Art

The Declaration of Independence     John Trumball

The most frequent historical criticism of this painting is that it depicts a scene which never took place. To understand, we need to look at the historical background.

The chronology of the Declaration of Independence is that the initial resolution that the "Colonies are, and of right ought to be, free and independent States" (still preserved in the handwriting of R. H. Lee) was introduced June 7th, debated...


Washington Crossing the Delaware     Emmanuel Leutze

Painted in Dusseldorf, Germany around 1851, the artist had lived in America as a boy, and after going back to Germany, had returned to America many times (years later he would emigrate here). While here, he visited the Smithsonian ...


Washington at Monmouth     Emmanuel Leutze

Leutze painted "Washington Rallying the Troops at Monmouth" about a year after he painted "Washingon Crossing the Delaware" to which it is comparable in size - about 23 feet by 13 feet. The work was the result of a commission from David Leavitt of New York City. Upon its arrival in New York from Dusseldorf in 1854, it was put on public display for several months. Mrs. Mark Hopkins, widow of the western railroad mogul, purchased it in 1879. In 1882 she made a gift of it to the University of California, where it was exhibited for many years before dropping out of sight around the turn of the century. In 1857 Leutze ...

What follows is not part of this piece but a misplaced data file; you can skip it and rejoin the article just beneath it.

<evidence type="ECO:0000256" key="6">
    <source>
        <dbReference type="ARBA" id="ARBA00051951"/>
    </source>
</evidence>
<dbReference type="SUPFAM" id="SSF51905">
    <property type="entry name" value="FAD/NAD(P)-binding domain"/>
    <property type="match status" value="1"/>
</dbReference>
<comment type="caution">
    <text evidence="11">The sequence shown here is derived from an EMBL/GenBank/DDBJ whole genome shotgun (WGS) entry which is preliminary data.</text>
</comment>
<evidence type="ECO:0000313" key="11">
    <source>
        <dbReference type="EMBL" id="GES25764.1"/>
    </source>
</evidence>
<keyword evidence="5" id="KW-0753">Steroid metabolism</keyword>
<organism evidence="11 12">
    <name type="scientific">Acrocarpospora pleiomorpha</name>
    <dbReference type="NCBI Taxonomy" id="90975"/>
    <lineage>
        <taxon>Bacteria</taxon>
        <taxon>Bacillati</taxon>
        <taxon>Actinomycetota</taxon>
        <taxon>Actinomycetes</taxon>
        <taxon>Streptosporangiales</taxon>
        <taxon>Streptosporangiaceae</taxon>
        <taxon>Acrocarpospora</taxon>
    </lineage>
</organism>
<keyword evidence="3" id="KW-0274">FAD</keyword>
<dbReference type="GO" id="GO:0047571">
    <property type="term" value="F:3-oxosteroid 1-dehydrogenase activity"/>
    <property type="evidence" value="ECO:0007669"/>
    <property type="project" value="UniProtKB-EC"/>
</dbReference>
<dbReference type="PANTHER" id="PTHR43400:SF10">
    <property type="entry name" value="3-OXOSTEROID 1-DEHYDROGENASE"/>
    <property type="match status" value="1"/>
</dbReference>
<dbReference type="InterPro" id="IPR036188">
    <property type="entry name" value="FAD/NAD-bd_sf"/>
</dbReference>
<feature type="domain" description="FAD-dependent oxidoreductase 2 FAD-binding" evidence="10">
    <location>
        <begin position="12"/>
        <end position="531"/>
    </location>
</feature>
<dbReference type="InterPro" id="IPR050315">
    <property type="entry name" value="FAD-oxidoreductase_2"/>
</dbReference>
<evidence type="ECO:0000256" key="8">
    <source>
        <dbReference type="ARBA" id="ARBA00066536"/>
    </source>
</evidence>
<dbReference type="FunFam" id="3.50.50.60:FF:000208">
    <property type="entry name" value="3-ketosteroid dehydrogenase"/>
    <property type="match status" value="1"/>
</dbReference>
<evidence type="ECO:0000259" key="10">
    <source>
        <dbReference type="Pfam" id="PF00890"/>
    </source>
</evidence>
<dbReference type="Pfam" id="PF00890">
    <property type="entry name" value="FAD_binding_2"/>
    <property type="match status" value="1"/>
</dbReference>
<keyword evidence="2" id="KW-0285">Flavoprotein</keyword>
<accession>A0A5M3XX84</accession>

Landsdowne Portrait     Gilbert Stuart

This portrait is one version of Gilbert Stuart's best-known full-length image of Washington. These are known as the "Lansdowne" portraits because this version was the gift of Mrs. William Bingham to William Petty, second Earl of Shelburne and first Marquis of Lansdowne, a British supporter of the American cause during the Revolutionary War. Washington agreed to sit for the portrait in the spring of 1796, writing the artist on April 11: "Sir: I am under promise to Mrs. Bingham, to set for you to-morrow at nine oclock, and wishing to know if it be convenient to you that I should do so, and whether it shall be at your own house, (as she talked of the State House), I send this note to you, to ask information." Washington's grandson George Washington Parke Custis later ...


Lewis and Clark West to the Pacific     Frank R. "Bob" Davenport

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